Please note that this course is now being delivered virtually on a public basis and we can do the same with closed courses for individual organisations and their staff. Our virtual classrooms are easy to navigate with instant access to face-to-face real time learning. The technology includes group conversation, online polls, interactive white boards as well as break out room functionality. If you have any questions, please do not hesitate to contact us on 020 7549 2549 or email us at email@example.com
Investigatory Powers [RIPA and IPA] - overview
Interception of communications, surveillance and use of Covert Human Intelligence Sources (CHIS) must be carried out in strict accordance with RIPA and the IPA. Failure to do so may be unlawful and result in evidence being inadmissible and may lead to civil actions for damages.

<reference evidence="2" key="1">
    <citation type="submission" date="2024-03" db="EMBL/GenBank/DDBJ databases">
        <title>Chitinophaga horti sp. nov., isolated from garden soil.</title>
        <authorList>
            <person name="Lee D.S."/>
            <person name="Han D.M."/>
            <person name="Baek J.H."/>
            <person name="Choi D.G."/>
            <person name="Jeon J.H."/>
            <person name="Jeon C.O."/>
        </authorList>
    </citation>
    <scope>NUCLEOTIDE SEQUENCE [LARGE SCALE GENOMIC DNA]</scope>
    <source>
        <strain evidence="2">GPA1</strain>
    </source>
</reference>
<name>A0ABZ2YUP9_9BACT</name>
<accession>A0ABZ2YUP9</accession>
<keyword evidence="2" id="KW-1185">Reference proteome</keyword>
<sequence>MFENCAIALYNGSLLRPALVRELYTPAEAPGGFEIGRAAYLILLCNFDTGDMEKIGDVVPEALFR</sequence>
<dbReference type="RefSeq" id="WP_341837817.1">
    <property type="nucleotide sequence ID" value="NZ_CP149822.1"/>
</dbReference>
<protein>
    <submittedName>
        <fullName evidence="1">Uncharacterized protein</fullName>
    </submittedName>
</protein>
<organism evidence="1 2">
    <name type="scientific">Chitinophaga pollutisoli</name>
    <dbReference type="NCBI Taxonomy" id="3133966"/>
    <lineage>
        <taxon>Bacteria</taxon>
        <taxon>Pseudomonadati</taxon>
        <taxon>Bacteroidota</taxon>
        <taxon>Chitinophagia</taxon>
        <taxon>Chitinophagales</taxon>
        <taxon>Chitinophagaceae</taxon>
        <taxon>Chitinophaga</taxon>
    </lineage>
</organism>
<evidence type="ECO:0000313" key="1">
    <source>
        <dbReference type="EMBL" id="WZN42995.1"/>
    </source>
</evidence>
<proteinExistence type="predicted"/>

This course gives delegates a comprehensive understanding of the legal regime imposed under the legislation. Delegates will learn how to achieve legal compliance when planning, authorising and/or conducting investigative practices regulated by both RIPA and the provisions in the IPA currently in force.
The Investigatory Power Act [RIPA and IPA] training course can count towards the 8-day nationally recognised qualification - the Advanced Professional Certificate In Investigative Practice – or towards the 2-day Professional Award in Regulation of Investigatory Powers Act and Data Protection Act or Professional Award in Regulation of Investigatory Powers Act and Cross Examination.
Please note: this course must be run as a 2-day course in conjunction with Data Protection Act or Cross Examination day if you’re undertaking a qualification.
Key Learning Points
- Identify what conduct is governed by RIPA, IPA and the Human Rights Act
- Know how to lawfully plan and authorise investigations under the legislation
- Keeping sufficient and proper records to justify the conduct under RIPA
- How to carry out lawful and justified infringement of individuals’ relevant human rights
- Applying to factual situations the principles of lawfulness, necessity and proportionality